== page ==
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J Clin Pathol. 2011 Jan;64(1):16-24. doi: 10.1136/jcp.2010.075853. Epub 2010 Nov 2.

Paxillin expression and amplification in early lung lesions of high-risk patients, lung adenocarcinoma and metastatic disease.

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Department of Pathology, University of Chicago Medical Center, Chicago, Illinois 60637, USA.



Paxillin is a modular protein that localises to cell adhesion sites where it facilitates bidirectional communication between the intracellular actin cytoskeleton and the extracellular matrix. These complex and dynamic interactions are essential for cell adhesion, cell migration and cell survival. The authors have previously demonstrated that paxillin is overexpressed in lung cancer tissues and identified somatic paxillin mutations in 9% of lung cancers. A murine in vivo xenograft model of the most common paxillin mutation (A127T) showed increased cell proliferation and invasive tumour growth, establishing an important role for paxillin in the development of lung cancer.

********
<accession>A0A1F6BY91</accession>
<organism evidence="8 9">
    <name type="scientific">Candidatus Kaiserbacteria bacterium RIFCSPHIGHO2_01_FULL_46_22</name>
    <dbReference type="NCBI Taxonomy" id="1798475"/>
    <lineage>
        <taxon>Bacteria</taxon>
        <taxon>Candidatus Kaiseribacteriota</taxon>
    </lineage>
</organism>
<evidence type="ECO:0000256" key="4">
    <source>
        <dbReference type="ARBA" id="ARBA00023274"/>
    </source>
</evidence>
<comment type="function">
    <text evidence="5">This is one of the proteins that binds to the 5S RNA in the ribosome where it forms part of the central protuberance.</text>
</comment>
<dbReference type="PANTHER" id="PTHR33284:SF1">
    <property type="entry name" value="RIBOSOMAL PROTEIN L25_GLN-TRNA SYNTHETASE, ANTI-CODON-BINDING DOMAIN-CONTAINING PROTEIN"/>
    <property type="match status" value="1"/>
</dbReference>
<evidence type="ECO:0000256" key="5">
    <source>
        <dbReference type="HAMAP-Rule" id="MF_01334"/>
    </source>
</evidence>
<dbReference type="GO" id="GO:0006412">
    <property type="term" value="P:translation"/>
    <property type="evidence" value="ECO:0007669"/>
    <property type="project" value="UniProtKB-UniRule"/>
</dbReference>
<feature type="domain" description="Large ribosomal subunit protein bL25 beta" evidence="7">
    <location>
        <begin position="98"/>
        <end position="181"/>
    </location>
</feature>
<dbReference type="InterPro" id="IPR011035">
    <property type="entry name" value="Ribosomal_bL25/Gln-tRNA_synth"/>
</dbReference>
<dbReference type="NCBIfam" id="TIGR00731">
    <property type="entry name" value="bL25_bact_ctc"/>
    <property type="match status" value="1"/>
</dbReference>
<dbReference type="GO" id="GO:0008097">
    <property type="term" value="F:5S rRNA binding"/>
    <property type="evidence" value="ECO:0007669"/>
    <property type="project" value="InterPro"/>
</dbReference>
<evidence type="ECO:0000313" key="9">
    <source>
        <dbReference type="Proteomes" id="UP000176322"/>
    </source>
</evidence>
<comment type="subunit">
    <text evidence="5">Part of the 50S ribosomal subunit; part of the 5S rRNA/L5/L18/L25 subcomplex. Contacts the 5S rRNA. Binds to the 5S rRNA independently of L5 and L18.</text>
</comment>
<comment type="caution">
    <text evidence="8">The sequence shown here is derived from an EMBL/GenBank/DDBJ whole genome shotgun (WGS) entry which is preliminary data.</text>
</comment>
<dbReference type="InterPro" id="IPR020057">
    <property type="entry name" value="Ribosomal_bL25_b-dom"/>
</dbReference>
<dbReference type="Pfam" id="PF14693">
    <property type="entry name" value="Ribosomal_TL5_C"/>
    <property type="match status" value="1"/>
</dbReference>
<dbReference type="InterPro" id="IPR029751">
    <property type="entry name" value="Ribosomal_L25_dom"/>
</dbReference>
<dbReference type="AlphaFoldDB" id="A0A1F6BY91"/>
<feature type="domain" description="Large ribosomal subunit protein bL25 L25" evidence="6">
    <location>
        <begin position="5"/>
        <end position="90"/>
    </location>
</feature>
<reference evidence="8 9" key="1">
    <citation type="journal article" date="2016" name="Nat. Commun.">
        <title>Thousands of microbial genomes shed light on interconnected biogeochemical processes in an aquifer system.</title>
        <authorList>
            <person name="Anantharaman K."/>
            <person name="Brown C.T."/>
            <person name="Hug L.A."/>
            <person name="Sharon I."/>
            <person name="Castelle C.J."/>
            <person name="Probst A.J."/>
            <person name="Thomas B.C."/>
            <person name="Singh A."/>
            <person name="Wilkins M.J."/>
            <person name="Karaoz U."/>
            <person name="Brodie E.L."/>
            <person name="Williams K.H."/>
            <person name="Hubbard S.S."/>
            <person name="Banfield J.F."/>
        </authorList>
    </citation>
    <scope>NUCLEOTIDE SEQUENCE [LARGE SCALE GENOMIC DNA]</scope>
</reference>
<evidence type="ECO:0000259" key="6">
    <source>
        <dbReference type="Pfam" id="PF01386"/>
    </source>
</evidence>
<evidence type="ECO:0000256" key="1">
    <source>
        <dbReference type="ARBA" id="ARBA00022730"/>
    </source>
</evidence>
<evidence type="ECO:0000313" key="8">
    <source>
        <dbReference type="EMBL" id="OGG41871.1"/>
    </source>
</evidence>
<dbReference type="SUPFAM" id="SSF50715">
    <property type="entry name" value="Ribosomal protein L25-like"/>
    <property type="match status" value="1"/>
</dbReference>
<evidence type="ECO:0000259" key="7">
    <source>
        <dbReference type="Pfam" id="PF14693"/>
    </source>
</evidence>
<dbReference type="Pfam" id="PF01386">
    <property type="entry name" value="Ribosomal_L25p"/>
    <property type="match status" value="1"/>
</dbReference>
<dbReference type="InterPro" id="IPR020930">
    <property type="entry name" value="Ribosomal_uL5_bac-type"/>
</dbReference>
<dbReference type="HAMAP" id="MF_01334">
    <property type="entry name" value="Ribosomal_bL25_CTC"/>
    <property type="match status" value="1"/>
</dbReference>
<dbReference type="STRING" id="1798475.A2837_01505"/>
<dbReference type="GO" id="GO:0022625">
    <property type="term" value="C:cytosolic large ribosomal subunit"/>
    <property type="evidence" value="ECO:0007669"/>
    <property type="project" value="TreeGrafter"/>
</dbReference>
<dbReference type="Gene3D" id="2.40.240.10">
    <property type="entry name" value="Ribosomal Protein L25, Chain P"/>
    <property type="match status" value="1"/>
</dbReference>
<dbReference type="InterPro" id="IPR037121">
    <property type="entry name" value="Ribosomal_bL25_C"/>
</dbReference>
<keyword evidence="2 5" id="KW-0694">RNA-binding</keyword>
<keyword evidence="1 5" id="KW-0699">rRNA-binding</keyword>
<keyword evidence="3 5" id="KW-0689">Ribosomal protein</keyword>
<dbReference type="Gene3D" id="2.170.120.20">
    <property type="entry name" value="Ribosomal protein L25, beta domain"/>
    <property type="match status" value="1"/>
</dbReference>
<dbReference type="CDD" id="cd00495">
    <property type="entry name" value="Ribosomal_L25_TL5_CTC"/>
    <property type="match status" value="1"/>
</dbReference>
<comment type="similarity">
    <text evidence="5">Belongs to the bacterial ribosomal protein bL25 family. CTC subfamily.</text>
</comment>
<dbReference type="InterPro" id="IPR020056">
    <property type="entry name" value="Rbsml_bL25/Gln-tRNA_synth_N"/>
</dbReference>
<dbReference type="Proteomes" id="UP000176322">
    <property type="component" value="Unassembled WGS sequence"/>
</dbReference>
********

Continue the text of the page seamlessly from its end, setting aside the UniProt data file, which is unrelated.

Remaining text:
The authors analysed 279 bronchoscopy-aided biopsy specimens from 92 high-risk patients. Adenocarcinoma with bronchioloalveolar features and pure bronchioloalveolar carcinoma (BAC) were analysed with fluorescence in situ hybridisation (FISH) and immunohistochemistry (IHC).


Paxillin is overexpressed in premalignant areas of hyperplasia, squamous metaplasia and goblet cell metaplasia, as well as dysplastic lesions and carcinoma in high-risk patients. Concordance between increased paxillin gene copy number and paxillin overexpression was observed in cases of adenocarcinoma eusomic for chromosome 12.


Paxillin overexpression occurs during the earliest stages of lung cancer development. FISH and IHC analysis of lung adenocarcinoma suggests that relatively small-scale genomic rearrangements of chromosome 12 are associated with paxillin overexpression in lung adenocarcinoma.

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